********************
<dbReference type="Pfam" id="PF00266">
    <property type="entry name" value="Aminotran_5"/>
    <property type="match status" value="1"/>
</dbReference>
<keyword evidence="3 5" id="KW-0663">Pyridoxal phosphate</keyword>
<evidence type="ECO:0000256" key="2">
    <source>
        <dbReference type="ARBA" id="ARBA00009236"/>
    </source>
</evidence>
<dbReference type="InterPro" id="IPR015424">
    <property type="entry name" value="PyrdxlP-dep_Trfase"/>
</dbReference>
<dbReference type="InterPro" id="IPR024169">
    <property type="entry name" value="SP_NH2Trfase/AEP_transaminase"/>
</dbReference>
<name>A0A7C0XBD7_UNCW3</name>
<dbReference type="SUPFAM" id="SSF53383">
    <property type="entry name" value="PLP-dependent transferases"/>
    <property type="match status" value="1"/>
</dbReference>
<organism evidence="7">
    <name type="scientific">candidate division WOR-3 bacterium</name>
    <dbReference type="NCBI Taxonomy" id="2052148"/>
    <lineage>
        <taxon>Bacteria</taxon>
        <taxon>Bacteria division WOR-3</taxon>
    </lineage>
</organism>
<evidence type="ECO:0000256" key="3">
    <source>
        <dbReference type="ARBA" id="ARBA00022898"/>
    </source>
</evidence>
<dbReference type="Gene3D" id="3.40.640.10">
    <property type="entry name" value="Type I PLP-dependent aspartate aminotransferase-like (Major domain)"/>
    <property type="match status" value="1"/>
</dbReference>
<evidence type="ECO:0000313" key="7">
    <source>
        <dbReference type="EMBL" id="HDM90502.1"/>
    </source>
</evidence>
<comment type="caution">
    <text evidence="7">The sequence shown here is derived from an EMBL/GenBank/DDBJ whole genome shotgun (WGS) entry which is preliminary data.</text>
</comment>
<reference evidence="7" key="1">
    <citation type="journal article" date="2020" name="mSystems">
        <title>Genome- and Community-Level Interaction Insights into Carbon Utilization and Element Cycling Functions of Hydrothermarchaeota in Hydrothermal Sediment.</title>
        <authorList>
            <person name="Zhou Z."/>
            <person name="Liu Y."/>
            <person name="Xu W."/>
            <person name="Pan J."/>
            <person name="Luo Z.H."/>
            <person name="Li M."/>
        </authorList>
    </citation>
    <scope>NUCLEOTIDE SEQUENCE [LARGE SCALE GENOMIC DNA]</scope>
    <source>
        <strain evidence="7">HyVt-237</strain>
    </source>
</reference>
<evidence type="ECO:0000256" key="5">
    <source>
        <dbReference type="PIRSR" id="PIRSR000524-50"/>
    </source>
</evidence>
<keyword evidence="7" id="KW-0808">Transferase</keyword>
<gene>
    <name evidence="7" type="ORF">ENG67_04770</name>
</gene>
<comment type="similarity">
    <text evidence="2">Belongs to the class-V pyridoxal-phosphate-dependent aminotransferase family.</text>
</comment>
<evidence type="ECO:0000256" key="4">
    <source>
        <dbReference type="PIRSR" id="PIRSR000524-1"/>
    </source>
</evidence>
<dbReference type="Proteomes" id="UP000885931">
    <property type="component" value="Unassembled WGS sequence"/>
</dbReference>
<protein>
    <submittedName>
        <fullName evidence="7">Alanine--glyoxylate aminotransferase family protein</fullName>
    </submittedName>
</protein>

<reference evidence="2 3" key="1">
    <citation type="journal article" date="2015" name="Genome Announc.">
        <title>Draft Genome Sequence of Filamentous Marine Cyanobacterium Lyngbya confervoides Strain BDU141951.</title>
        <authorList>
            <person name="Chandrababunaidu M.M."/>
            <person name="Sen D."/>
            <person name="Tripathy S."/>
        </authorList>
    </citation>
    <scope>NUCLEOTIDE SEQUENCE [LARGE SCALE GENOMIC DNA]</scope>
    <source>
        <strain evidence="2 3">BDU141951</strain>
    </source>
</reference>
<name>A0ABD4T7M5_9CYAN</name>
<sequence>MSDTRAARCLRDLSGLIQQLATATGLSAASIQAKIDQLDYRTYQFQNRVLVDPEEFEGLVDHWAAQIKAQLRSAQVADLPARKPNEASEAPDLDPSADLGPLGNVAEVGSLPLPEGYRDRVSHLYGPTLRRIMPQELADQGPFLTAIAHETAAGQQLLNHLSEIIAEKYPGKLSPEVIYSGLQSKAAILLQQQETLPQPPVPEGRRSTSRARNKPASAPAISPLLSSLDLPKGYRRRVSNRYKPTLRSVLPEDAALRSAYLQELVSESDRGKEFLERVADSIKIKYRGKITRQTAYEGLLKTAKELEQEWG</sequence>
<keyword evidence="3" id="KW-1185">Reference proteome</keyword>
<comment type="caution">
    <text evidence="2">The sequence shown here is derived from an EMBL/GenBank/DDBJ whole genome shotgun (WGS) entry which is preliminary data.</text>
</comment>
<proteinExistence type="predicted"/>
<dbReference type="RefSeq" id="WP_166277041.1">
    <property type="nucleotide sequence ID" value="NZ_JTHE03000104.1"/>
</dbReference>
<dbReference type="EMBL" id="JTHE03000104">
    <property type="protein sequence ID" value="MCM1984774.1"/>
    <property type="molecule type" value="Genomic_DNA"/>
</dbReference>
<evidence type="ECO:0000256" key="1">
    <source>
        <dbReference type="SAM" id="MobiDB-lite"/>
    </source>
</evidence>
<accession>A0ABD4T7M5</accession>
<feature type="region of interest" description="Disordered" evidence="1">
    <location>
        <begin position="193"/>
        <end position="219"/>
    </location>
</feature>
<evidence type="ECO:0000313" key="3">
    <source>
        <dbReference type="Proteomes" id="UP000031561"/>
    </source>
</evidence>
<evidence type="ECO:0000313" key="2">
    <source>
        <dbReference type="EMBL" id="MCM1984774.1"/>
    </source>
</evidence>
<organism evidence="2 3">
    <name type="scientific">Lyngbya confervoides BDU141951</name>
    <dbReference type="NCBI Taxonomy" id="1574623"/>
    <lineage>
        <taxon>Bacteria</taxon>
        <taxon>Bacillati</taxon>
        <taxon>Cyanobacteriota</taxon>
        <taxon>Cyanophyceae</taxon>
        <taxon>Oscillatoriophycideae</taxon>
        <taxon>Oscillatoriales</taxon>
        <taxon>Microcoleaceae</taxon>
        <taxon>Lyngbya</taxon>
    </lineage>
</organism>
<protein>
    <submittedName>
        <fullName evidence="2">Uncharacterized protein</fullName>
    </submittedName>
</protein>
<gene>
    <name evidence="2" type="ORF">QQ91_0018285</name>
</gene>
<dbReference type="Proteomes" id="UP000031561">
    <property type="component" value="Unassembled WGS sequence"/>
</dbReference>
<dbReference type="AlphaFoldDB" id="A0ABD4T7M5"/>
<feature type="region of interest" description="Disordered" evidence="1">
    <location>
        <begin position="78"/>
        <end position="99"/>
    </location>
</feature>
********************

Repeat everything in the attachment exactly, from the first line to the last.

<dbReference type="Pfam" id="PF00266">
    <property type="entry name" value="Aminotran_5"/>
    <property type="match status" value="1"/>
</dbReference>
<keyword evidence="3 5" id="KW-0663">Pyridoxal phosphate</keyword>
<evidence type="ECO:0000256" key="2">
    <source>
        <dbReference type="ARBA" id="ARBA00009236"/>
    </source>
</evidence>
<dbReference type="InterPro" id="IPR015424">
    <property type="entry name" value="PyrdxlP-dep_Trfase"/>
</dbReference>
<dbReference type="InterPro" id="IPR024169">
    <property type="entry name" value="SP_NH2Trfase/AEP_transaminase"/>
</dbReference>
<name>A0A7C0XBD7_UNCW3</name>
<dbReference type="SUPFAM" id="SSF53383">
    <property type="entry name" value="PLP-dependent transferases"/>
    <property type="match status" value="1"/>
</dbReference>
<organism evidence="7">
    <name type="scientific">candidate division WOR-3 bacterium</name>
    <dbReference type="NCBI Taxonomy" id="2052148"/>
    <lineage>
        <taxon>Bacteria</taxon>
        <taxon>Bacteria division WOR-3</taxon>
    </lineage>
</organism>
<evidence type="ECO:0000256" key="3">
    <source>
        <dbReference type="ARBA" id="ARBA00022898"/>
    </source>
</evidence>
<dbReference type="Gene3D" id="3.40.640.10">
    <property type="entry name" value="Type I PLP-dependent aspartate aminotransferase-like (Major domain)"/>
    <property type="match status" value="1"/>
</dbReference>
<evidence type="ECO:0000313" key="7">
    <source>
        <dbReference type="EMBL" id="HDM90502.1"/>
    </source>
</evidence>
<comment type="caution">
    <text evidence="7">The sequence shown here is derived from an EMBL/GenBank/DDBJ whole genome shotgun (WGS) entry which is preliminary data.</text>
</comment>
<reference evidence="7" key="1">
    <citation type="journal article" date="2020" name="mSystems">
        <title>Genome- and Community-Level Interaction Insights into Carbon Utilization and Element Cycling Functions of Hydrothermarchaeota in Hydrothermal Sediment.</title>
        <authorList>
            <person name="Zhou Z."/>
            <person name="Liu Y."/>
            <person name="Xu W."/>
            <person name="Pan J."/>
            <person name="Luo Z.H."/>
            <person name="Li M."/>
        </authorList>
    </citation>
    <scope>NUCLEOTIDE SEQUENCE [LARGE SCALE GENOMIC DNA]</scope>
    <source>
        <strain evidence="7">HyVt-237</strain>
    </source>
</reference>
<evidence type="ECO:0000256" key="5">
    <source>
        <dbReference type="PIRSR" id="PIRSR000524-50"/>
    </source>
</evidence>
<keyword evidence="7" id="KW-0808">Transferase</keyword>
<gene>
    <name evidence="7" type="ORF">ENG67_04770</name>
</gene>
<comment type="similarity">
    <text evidence="2">Belongs to the class-V pyridoxal-phosphate-dependent aminotransferase family.</text>
</comment>
<evidence type="ECO:0000256" key="4">
    <source>
        <dbReference type="PIRSR" id="PIRSR000524-1"/>
    </source>
</evidence>
<dbReference type="Proteomes" id="UP000885931">
    <property type="component" value="Unassembled WGS sequence"/>
</dbReference>
<protein>
    <submittedName>
        <fullName evidence="7">Alanine--glyoxylate aminotransferase family protein</fullName>
    </submittedName>
</protein>

<reference evidence="2 3" key="1">
    <citation type="journal article" date="2015" name="Genome Announc.">
        <title>Draft Genome Sequence of Filamentous Marine Cyanobacterium Lyngbya confervoides Strain BDU141951.</title>
        <authorList>
            <person name="Chandrababunaidu M.M."/>
            <person name="Sen D."/>
            <person name="Tripathy S."/>
        </authorList>
    </citation>
    <scope>NUCLEOTIDE SEQUENCE [LARGE SCALE GENOMIC DNA]</scope>
    <source>
        <strain evidence="2 3">BDU141951</strain>
    </source>
</reference>
<name>A0ABD4T7M5_9CYAN</name>
<sequence>MSDTRAARCLRDLSGLIQQLATATGLSAASIQAKIDQLDYRTYQFQNRVLVDPEEFEGLVDHWAAQIKAQLRSAQVADLPARKPNEASEAPDLDPSADLGPLGNVAEVGSLPLPEGYRDRVSHLYGPTLRRIMPQELADQGPFLTAIAHETAAGQQLLNHLSEIIAEKYPGKLSPEVIYSGLQSKAAILLQQQETLPQPPVPEGRRSTSRARNKPASAPAISPLLSSLDLPKGYRRRVSNRYKPTLRSVLPEDAALRSAYLQELVSESDRGKEFLERVADSIKIKYRGKITRQTAYEGLLKTAKELEQEWG</sequence>
<keyword evidence="3" id="KW-1185">Reference proteome</keyword>
<comment type="caution">
    <text evidence="2">The sequence shown here is derived from an EMBL/GenBank/DDBJ whole genome shotgun (WGS) entry which is preliminary data.</text>
</comment>
<proteinExistence type="predicted"/>
<dbReference type="RefSeq" id="WP_166277041.1">
    <property type="nucleotide sequence ID" value="NZ_JTHE03000104.1"/>
</dbReference>
<dbReference type="EMBL" id="JTHE03000104">
    <property type="protein sequence ID" value="MCM1984774.1"/>
    <property type="molecule type" value="Genomic_DNA"/>
</dbReference>
<evidence type="ECO:0000256" key="1">
    <source>
        <dbReference type="SAM" id="MobiDB-lite"/>
    </source>
</evidence>
<accession>A0ABD4T7M5</accession>
<feature type="region of interest" description="Disordered" evidence="1">
    <location>
        <begin position="193"/>
        <end position="219"/>
    </location>
</feature>
<evidence type="ECO:0000313" key="3">
    <source>
        <dbReference type="Proteomes" id="UP000031561"/>
    </source>
</evidence>
<evidence type="ECO:0000313" key="2">
    <source>
        <dbReference type="EMBL" id="MCM1984774.1"/>
    </source>
</evidence>
<organism evidence="2 3">
    <name type="scientific">Lyngbya confervoides BDU141951</name>
    <dbReference type="NCBI Taxonomy" id="1574623"/>
    <lineage>
        <taxon>Bacteria</taxon>
        <taxon>Bacillati</taxon>
        <taxon>Cyanobacteriota</taxon>
        <taxon>Cyanophyceae</taxon>
        <taxon>Oscillatoriophycideae</taxon>
        <taxon>Oscillatoriales</taxon>
        <taxon>Microcoleaceae</taxon>
        <taxon>Lyngbya</taxon>
    </lineage>
</organism>
<protein>
    <submittedName>
        <fullName evidence="2">Uncharacterized protein</fullName>
    </submittedName>
</protein>
<gene>
    <name evidence="2" type="ORF">QQ91_0018285</name>
</gene>
<dbReference type="Proteomes" id="UP000031561">
    <property type="component" value="Unassembled WGS sequence"/>
</dbReference>
<dbReference type="AlphaFoldDB" id="A0ABD4T7M5"/>
<feature type="region of interest" description="Disordered" evidence="1">
    <location>
        <begin position="78"/>
        <end position="99"/>
    </location>
</feature>